GS II: Issues relating to development and management of Social Sector/Services relating to Health, Education, Human Resources, issues relating to poverty and hunger
Why in the news? 14 per cent of India’s under-five deaths due to pneumonia: Report
Fourteen per cent of under-five deaths in India — approximately 1,27,000 deaths annually — happen due to pneumonia.
It is estimated that half of these deaths are in the northern belt of the country. The current pneumonia mortality rate is five per 1,000 live births and the target is to reduce this to less than three by 2025, says a report released ahead of the first-ever global forum on childhood pneumonia in Barcelona.
Scaling up pneumonia treatment and prevention services can save the lives of 3.2 million children under the age of five the world over.
It would also create a ripple effect’ that would prevent 5.7 million extra child deaths from other major childhood diseases at the same time, underscoring the need for integrated health services.
Outdoor air pollution contributes to 17.5 per cent — or nearly one in five —pneumonia deaths among children under five worldwide.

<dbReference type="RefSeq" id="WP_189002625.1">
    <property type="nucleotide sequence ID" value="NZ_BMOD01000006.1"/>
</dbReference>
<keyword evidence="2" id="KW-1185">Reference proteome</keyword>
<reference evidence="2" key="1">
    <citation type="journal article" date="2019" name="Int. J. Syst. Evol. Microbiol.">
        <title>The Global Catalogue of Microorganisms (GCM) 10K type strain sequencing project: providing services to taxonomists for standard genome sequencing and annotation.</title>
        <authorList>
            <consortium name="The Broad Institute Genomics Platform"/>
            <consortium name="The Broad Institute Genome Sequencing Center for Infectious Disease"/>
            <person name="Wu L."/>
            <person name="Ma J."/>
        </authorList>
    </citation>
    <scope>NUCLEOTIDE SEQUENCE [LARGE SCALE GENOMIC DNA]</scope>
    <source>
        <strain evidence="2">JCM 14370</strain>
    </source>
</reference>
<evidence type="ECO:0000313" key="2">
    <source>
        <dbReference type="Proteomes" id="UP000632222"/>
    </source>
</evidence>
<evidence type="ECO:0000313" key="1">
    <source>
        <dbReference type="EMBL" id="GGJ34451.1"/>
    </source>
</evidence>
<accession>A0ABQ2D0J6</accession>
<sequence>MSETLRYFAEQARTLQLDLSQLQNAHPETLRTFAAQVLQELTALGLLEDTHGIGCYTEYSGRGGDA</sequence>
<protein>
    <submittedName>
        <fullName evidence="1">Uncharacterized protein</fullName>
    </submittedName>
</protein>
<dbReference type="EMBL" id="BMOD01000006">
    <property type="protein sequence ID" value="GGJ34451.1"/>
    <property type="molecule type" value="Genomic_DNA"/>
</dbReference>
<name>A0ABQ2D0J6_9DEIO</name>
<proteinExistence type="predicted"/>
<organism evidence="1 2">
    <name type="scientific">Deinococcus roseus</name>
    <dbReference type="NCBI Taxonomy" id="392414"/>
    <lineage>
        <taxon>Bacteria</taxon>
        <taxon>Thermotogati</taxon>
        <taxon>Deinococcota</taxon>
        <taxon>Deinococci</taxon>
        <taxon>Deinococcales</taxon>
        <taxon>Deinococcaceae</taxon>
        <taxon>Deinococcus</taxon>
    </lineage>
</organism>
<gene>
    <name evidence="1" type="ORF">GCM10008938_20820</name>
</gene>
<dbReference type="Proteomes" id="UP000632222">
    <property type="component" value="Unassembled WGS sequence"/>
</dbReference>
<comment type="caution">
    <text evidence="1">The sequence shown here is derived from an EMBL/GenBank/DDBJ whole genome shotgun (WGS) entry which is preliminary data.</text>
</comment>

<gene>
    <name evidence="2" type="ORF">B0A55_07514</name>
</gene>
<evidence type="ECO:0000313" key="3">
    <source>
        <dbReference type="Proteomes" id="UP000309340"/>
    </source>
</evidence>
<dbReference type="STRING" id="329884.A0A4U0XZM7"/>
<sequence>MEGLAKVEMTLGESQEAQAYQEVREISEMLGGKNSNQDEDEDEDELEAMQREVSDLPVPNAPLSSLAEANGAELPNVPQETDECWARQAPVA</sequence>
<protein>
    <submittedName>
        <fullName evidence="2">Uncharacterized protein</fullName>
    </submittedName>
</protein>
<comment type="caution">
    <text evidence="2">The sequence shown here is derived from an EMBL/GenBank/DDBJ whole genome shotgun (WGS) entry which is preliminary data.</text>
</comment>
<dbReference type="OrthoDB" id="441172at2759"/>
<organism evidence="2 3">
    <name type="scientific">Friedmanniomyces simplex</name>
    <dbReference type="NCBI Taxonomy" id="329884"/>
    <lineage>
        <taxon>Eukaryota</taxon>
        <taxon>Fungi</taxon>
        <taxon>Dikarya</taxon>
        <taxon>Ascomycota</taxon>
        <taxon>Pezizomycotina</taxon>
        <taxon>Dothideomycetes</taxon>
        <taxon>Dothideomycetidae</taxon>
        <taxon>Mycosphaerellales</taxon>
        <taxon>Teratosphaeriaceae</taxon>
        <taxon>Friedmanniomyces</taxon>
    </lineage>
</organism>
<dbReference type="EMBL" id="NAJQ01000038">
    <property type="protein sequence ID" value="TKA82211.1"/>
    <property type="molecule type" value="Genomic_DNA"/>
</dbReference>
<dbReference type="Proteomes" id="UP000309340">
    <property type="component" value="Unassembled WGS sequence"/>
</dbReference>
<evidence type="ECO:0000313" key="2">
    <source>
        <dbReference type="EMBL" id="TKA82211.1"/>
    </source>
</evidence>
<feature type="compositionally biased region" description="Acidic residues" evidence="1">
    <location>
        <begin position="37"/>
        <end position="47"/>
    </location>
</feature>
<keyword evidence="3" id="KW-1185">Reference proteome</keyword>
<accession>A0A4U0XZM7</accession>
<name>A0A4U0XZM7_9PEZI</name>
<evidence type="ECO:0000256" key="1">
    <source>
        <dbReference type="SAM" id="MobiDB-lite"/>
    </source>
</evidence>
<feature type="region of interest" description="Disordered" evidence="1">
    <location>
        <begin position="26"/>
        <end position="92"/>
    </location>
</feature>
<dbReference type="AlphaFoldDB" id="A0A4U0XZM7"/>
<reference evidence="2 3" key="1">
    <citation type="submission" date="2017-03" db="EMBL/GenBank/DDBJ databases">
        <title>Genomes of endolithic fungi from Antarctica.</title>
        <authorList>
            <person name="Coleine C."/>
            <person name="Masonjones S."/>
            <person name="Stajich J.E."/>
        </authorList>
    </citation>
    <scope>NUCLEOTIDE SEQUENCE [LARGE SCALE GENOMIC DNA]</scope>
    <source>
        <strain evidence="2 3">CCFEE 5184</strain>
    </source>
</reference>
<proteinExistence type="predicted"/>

Pneumonia accounts for 15% of all deaths of children under 5 years old, killing 808 694 children in 2017.
Pneumonia can be caused by viruses, bacteria, or fungi.
Pneumonia can be prevented by immunization, adequate nutrition, and by addressing environmental factors.
Pneumonia caused by bacteria can be treated with antibiotics, but only one third of children with pneumonia receive the antibiotics they need.
Pneumonia is caused by a number of infectious agents, including viruses, bacteria and fungi. The most common are:
Streptococcus pneumoniae – the most common cause of bacterial pneumonia in children;
Haemophilus influenzae type b (Hib) – the second most common cause of bacterial pneumonia;
respiratory syncytial virus is the most common viral cause of pneumonia;
in infants infected with HIV, Pneumocystis jiroveci is one of the most common causes of pneumonia, responsible for at least one quarter of all pneumonia deaths in HIV-infected infants.